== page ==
To supplement or even replace sutures, some researchers have proposed applying sticky, biodegradable mats of polymer nanofibers onto surgical incisions to seal them and promote healing. But existing methods of depositing such mats aren’t compatible with living cells and tissues. Now, for the first time, researchers have demonstrated that they can spray polymer nanofibers directly onto biological tissues using a modified airbrush from the hardware store (ACS Macro Lett. 2014, DOI: 10.1021/mz500049x).
Mats of polymer nanofibers show potential not only for use in surgery but also as biodegradable, drug-releasing implants or as scaffolds for tissue engineering, says Peter Kofinas, a bioengineer at the University of Maryland, College Park. One method of making the mats is electrospinning, which uses electric fields to spin polymer fibers onto a conductive surface. Other researchers make the polymer fibers in a centrifuge that resembles a cotton-candy machine. In both cases, the technique would damage living cells, so the fiber mats must be placed onto tissues after they’re made. “We’re trying to make new surgical materials that can be applied more easily,” Kofinas says.
In particular, Kofinas is working with researchers at Food and Drug Administration and the Children’s National Medical Center, in Washington, D.C., on new surgical adhesives for sealing up blood vessels and intestinal tissue. Using sticky mats of poly(lactic-co-glycolic acid), or PLGA—a biodegradable, FDA-approved polymer—could prevent deadly leakages that require additional corrective surgeries.
Kofinas and his colleagues decided to adapt a process that’s been used to make polymer fibers in the lab, but not in the operating room: airbrushing, more commonly used to apply paint. They went to a hardware store and bought an airbrush, which uses compressed gas to push liquid from a reservoir through a nozzle. They then tinkered with different formulations of PLGA to find one that would work in the airbrush. By choosing the right molecular weight of PLGA and concentration of acetone as the solvent, they could control the diameters of the resulting fibers. They ended up producing mats with fiber diameters of about 370 nm. The Maryland researchers chose carbon dioxide as the compressed gas because it dissolves in blood and therefore has a low probability of producing deadly bubbles in a patient’s bloodstream, Kofinas says.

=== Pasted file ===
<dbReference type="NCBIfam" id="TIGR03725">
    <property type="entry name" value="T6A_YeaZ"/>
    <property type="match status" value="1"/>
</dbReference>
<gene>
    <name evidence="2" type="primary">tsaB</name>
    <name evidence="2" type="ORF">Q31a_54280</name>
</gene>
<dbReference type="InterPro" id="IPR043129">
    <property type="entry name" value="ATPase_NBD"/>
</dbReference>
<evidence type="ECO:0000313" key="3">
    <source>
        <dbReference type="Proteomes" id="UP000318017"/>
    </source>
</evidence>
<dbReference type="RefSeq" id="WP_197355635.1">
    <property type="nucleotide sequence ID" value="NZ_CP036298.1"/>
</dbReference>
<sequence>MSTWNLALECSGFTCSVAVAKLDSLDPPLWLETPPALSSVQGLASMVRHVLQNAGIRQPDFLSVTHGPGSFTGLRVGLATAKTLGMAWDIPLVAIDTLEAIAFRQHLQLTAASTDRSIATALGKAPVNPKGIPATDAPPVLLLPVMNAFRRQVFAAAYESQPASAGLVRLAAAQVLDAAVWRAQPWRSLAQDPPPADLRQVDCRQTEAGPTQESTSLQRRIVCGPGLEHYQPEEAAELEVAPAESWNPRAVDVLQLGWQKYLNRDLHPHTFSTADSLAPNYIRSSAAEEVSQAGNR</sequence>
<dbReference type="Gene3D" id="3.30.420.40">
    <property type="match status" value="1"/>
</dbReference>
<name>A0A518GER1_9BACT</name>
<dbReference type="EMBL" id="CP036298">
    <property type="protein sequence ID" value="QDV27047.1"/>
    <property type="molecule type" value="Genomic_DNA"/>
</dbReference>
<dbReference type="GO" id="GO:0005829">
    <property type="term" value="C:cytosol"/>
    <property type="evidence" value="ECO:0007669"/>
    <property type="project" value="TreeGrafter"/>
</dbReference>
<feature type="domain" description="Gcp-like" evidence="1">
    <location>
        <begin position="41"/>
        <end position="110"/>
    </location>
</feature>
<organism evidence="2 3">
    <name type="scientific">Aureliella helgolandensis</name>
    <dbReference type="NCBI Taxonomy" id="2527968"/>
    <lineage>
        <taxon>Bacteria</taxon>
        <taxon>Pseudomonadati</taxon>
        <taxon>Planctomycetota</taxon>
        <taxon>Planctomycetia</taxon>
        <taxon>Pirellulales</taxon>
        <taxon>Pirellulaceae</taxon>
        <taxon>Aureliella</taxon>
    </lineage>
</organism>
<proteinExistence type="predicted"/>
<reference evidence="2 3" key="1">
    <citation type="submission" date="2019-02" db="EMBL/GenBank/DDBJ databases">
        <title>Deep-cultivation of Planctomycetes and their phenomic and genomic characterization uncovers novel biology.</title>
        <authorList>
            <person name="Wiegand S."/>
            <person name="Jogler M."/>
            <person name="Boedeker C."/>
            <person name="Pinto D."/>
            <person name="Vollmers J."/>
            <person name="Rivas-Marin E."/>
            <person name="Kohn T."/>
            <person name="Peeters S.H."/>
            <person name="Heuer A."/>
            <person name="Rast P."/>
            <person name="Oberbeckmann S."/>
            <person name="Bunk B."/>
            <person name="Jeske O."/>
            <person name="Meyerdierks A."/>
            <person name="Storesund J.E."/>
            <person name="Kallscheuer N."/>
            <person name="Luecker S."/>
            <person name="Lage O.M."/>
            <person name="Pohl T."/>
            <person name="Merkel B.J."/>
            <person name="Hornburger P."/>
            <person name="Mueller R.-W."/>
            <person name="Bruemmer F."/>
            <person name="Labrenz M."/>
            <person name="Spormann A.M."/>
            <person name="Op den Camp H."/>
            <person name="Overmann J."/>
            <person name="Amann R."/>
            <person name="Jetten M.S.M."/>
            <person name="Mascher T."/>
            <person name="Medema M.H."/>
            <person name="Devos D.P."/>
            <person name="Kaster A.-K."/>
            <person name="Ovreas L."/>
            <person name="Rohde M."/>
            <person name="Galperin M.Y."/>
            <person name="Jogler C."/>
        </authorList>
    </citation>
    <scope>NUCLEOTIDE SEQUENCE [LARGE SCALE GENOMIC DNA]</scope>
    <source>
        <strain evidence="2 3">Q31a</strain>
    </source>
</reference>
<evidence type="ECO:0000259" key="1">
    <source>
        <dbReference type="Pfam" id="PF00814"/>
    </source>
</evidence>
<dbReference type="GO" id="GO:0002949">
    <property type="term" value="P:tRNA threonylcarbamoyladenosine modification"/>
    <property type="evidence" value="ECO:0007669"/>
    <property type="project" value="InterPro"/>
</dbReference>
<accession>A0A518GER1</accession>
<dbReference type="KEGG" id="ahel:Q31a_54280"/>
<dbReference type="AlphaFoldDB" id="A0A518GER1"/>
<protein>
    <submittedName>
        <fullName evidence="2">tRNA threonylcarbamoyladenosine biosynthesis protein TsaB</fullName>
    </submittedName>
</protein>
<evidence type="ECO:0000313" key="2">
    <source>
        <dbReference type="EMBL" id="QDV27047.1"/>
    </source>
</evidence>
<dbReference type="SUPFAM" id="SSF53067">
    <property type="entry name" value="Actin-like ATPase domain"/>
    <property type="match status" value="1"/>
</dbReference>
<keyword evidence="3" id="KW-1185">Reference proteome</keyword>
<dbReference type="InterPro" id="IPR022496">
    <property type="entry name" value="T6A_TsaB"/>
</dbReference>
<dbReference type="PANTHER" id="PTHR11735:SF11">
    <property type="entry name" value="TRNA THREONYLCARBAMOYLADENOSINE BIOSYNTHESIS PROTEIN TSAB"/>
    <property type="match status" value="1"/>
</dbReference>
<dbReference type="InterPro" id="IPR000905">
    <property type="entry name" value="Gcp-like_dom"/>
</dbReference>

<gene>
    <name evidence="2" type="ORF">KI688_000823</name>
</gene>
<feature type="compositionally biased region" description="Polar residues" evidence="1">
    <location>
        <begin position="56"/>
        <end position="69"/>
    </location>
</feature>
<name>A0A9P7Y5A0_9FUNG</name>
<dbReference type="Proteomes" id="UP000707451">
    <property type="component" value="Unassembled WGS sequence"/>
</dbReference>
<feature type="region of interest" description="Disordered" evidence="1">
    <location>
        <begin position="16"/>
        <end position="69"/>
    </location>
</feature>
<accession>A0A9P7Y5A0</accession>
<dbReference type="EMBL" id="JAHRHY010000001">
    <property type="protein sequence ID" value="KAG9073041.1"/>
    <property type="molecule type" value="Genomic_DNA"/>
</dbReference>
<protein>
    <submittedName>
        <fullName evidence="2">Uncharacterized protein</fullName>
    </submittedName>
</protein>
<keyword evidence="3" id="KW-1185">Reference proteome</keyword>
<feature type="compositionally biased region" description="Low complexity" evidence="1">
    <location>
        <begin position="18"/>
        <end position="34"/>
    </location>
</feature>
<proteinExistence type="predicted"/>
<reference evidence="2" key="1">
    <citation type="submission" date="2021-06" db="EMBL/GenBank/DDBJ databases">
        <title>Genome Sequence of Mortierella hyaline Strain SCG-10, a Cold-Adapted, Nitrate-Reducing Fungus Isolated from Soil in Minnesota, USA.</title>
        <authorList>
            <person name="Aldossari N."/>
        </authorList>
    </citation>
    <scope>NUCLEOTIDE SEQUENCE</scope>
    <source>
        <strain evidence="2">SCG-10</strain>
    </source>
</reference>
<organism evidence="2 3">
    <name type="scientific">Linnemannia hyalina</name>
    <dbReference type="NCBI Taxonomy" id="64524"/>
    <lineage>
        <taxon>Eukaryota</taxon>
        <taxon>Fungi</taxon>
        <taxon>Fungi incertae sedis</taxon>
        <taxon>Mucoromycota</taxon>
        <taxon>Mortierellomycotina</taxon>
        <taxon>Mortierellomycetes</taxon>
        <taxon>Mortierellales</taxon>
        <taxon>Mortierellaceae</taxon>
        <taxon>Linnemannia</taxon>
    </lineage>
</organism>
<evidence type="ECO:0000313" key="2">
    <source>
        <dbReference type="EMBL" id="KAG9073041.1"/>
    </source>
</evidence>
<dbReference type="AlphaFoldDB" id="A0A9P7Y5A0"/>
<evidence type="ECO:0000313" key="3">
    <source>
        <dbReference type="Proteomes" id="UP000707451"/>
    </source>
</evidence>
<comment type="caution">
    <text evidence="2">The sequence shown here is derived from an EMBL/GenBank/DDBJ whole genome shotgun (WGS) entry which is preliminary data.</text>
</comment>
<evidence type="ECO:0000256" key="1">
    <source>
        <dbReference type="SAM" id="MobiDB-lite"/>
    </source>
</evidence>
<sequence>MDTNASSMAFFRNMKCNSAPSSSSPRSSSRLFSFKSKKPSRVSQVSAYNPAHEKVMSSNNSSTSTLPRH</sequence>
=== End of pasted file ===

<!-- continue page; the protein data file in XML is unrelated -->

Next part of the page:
The researchers showed that the mats could seal diaphragm hernias and cuts to the lung, intestine, and liver in a pig. The acetone appears to evaporate before the nanofibers get deposited, suggesting that it won’t pose toxicity problems, according to the paper. Cells sprayed with the PLGA nanofibers show no change in health after 24 hours, and in lab tests, the nanofiber mats degraded completely over a 42-day period.
“Using an airbrush to deposit biomaterials directly onto tissue is quite enticing and has potential in many areas of medicine,” says Jeffrey M. Karp, a bioengineer and codirector of the Center for Regenerative Therapeutics at Brigham & Women’s Hospital, in Boston. Karp, who is also developing surgical adhesives, says the researchers need to study further the method’s safety, including how much acetone gets into the air of the operating room, since the solvent is flammable and can be an irritant.
Kofinas’s group is currently doing safety studies and improving the materials for surgical trials in animals.